SEBI Current Affairs - 2019
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SEBI has released new buyback norms and a number of other market friendly measures.
Under the new rules:
- It is mandatory for companies selling shares to purchase at least 50% of the offer size. If they fail to do so, the amount in the escrow account will be forfeited, subject to a maximum of 2.5% of the total amount earmarked.
- Companies will have to create an escrow account towards security for performance equivalent to at least 25% of the amount earmarked for buyback.
- Companies are prohibited to come out with another buyback offer within one year from the date of closure of the preceding offer, and the promoters of the company are not allowed to execute any transaction, either on-market or off-market, during the buyback period.
- Maximum buyback period has been reduced to 6 months from current 12 months.
- Start-ups and SMEs (Small and Medium Enterprises) can be listed in Institutional Trading Platform (ITP) without making an Initial Public Offering (IPO). However, these companies in ITP will be able to raise capital only from investors such as Angel Investors, VCFs (Venture Capital Funds) and PEs (Private Equities). They will not be permitted to raise capital. However, they can continue to make private placements.
- Incorporating the recommendations of the K. M. Chandrasekhar Committee on ‘Rationalisation of investment routes and monitoring of foreign portfolio investments’ to simplify the norms for foreign institutional investors, SEBI has relaxed entry rules for offshore portfolio investors to attract more foreign capital into the country at a time of currency weakness and worries over a record high current account deficit.
- Foreign investors will now be permitted to trade in Indian stocks without any prior registration with SEBI.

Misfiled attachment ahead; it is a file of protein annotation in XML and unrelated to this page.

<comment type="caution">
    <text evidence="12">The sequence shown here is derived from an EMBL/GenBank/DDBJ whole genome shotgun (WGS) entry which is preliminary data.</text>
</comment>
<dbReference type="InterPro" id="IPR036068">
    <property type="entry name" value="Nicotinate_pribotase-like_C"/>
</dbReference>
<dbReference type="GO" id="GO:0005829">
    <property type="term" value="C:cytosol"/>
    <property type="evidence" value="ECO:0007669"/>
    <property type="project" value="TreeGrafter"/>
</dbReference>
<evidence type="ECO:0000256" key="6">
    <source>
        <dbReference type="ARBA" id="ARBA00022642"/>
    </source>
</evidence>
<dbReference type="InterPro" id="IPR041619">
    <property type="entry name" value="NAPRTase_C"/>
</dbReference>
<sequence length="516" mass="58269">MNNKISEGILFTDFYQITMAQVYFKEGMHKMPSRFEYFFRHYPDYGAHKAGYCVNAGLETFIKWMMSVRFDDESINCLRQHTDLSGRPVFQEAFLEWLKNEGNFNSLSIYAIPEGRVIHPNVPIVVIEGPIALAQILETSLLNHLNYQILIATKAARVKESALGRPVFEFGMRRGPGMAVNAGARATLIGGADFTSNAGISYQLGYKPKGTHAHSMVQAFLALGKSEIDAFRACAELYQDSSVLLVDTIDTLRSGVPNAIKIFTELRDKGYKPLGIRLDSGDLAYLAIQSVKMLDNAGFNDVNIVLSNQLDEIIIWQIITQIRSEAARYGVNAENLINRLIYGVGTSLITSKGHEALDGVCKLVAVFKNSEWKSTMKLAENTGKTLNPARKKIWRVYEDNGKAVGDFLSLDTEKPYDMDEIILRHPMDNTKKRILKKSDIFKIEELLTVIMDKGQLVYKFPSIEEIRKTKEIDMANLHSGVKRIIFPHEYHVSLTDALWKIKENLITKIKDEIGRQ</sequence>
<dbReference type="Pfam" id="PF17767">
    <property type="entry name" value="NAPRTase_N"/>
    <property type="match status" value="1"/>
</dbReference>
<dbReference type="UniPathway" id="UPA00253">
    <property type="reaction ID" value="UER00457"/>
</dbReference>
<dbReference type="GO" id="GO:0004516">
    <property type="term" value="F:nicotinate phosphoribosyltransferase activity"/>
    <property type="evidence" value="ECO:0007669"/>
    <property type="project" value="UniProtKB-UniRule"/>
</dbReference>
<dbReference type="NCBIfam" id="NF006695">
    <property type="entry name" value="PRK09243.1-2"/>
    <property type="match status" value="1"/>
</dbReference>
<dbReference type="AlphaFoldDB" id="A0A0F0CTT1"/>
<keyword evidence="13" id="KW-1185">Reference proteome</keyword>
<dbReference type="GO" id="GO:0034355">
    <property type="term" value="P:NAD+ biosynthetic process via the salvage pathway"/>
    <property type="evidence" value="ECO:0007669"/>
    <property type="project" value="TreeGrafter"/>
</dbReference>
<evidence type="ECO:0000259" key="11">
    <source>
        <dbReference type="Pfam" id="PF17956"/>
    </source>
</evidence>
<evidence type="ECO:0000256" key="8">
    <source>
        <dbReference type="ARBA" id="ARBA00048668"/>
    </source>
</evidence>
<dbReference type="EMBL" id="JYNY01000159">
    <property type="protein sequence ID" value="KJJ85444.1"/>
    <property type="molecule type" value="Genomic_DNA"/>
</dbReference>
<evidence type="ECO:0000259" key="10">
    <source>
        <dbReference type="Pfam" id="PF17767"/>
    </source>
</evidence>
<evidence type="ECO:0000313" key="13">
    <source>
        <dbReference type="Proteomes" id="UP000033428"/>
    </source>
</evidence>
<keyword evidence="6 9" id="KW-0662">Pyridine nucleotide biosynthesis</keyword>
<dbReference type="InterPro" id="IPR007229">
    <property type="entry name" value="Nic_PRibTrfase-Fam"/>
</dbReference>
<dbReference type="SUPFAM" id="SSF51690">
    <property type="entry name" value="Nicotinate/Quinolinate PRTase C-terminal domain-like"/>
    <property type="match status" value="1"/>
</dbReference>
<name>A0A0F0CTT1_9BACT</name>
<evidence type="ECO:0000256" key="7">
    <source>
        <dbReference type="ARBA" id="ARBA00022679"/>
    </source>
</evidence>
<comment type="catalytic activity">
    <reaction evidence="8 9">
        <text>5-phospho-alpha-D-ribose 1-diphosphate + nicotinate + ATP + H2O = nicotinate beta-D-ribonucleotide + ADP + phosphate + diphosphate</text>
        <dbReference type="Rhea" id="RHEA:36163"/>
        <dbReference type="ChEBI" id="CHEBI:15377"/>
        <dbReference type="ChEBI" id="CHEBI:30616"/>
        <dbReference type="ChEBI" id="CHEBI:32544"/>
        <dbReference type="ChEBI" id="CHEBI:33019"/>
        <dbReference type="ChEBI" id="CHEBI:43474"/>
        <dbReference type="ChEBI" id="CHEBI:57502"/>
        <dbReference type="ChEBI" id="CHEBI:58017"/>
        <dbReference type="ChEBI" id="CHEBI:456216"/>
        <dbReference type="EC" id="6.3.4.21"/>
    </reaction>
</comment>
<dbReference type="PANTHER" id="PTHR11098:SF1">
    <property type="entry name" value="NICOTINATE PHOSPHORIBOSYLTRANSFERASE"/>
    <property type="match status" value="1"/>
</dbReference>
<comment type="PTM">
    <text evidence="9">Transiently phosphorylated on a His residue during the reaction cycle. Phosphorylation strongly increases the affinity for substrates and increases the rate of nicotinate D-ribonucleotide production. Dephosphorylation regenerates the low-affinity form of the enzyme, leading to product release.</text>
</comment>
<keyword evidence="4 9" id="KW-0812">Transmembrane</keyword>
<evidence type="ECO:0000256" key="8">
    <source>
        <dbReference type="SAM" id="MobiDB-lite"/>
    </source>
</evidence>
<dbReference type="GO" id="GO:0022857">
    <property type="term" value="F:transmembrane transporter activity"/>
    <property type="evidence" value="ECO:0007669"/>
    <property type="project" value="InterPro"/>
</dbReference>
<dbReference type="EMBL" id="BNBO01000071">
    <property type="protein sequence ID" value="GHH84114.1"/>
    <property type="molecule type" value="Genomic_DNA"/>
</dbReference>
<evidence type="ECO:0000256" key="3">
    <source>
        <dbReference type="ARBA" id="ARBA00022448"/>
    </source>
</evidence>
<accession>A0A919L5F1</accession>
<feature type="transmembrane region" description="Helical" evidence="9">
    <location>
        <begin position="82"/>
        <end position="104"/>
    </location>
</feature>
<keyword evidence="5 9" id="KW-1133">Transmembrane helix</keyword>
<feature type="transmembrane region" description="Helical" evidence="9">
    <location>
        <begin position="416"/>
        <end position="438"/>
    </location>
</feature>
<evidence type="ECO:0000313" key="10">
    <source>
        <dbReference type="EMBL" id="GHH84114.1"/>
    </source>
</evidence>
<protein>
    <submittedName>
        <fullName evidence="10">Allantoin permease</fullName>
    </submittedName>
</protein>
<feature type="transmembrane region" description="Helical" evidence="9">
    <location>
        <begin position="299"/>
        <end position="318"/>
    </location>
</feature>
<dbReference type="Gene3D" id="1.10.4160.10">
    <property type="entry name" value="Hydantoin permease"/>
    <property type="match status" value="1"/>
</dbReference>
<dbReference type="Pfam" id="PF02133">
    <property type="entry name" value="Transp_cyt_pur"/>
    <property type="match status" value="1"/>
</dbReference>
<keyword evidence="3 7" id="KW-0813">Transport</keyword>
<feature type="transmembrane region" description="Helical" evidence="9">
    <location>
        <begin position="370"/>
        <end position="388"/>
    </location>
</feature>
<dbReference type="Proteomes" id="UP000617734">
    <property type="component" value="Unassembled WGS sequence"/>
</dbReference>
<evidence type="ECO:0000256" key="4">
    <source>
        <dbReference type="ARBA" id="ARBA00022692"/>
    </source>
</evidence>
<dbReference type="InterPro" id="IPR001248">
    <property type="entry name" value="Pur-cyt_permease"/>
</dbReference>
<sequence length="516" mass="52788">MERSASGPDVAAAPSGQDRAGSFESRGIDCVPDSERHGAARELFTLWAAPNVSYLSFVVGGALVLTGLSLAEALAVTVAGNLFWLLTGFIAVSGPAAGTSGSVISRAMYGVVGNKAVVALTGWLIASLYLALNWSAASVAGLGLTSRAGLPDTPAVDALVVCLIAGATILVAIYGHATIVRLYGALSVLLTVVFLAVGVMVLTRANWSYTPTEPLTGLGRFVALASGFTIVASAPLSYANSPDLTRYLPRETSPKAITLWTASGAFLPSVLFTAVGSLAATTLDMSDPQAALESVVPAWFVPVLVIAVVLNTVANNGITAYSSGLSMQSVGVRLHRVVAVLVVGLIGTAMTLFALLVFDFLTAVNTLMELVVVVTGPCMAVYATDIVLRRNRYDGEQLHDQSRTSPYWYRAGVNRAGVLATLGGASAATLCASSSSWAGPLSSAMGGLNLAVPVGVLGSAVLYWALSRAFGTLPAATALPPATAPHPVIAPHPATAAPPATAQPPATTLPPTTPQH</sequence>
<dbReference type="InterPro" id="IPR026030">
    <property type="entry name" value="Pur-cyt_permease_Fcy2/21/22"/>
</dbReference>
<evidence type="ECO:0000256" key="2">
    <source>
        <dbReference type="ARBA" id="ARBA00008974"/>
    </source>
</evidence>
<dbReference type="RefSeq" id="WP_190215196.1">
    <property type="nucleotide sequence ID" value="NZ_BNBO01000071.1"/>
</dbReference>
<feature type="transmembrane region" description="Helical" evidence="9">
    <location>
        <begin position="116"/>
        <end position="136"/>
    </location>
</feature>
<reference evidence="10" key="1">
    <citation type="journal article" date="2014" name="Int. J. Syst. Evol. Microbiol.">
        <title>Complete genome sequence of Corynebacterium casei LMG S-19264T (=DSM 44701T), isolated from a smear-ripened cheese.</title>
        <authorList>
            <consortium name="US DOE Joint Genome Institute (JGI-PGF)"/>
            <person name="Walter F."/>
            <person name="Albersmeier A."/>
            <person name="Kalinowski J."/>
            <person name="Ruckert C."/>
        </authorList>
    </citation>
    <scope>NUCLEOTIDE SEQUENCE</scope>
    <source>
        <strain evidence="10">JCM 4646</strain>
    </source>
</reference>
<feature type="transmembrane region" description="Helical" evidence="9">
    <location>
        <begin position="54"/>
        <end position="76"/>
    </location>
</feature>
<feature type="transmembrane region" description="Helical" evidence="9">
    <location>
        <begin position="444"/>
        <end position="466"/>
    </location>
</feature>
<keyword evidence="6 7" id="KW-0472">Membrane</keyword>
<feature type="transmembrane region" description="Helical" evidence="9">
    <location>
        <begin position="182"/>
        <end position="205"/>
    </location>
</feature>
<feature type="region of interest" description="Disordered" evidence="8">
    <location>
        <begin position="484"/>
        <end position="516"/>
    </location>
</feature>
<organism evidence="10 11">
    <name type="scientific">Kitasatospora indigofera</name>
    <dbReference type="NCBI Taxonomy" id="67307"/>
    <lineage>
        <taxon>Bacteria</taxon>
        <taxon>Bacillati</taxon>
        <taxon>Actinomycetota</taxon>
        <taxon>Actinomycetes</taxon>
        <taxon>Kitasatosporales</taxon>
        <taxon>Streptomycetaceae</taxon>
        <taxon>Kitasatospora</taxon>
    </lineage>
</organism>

Foreign Portfolio Investors: Different categories of investors like Foreign Institutional Investors (FIIs), sub-accounts (or an investment vehicle) and Qualified Foreign Investors (QFIs) have been clubbed under a new category called Foreign Portfolio Investor (or FPI).
In a bid to attract a larger number of foreign investors to Indian capital markets, SEBI approved a slew of changes. Among the major changes are simplification of registration and compliance requirements for foreign investors.
As per new measures:
- A new category Foreign Portfolio Investors (FPIs) has been approved; it blends various classes of investors such as FIIs, their Sub Accounts and Qualified Foreign Investors (QFIs) to set up a simplified and uniform set of entry norms for them.
- Recommendations of K M Chandrasekhar Committee on Rationalisation of Investment Routes and Monitoring of Foreign Portfolio Investments’.
- Any portfolio investments would be defined as investment by any single investor or investor group, which shall not exceed 10% of the equity of an Indian company. Investments beyond this threshold of 10% will be considered as FDI.
- With the aim to make the entry norms easier, SEBI has also approved eliminating the current practice of FIIs and their sub-accounts requiring a prior direct registration of the regulator to operate in Indian markets.
In addition, SEBI would adopt a risk-based KYC (Know Your Client) approach in dealing with the overseas investors. It includes FPIs to be divided into three categories which are:
- Low-risk (for multi-lateral agencies, government and other sovereign entities): This category will have simplest KYC requirements, not required to submit personal identification documents.
- Moderate risk (for banks, asset management companies, investment trusts, insurers, pension funds and university funds), not required to submit personal identification documents.
- High-risk (all the FPIs not included in the first two categories): This category FPIs would not be allowed to issue Participatory Notes and will have most stringent KYC requirements
Note: These measures have been introduced at a time when the rupee has depreciated considerably against the dollar reaching an all time low recently. Also, FIIs have been pulling out money from the Indian debt market, which has resulted in the hardening of yields on government bonds.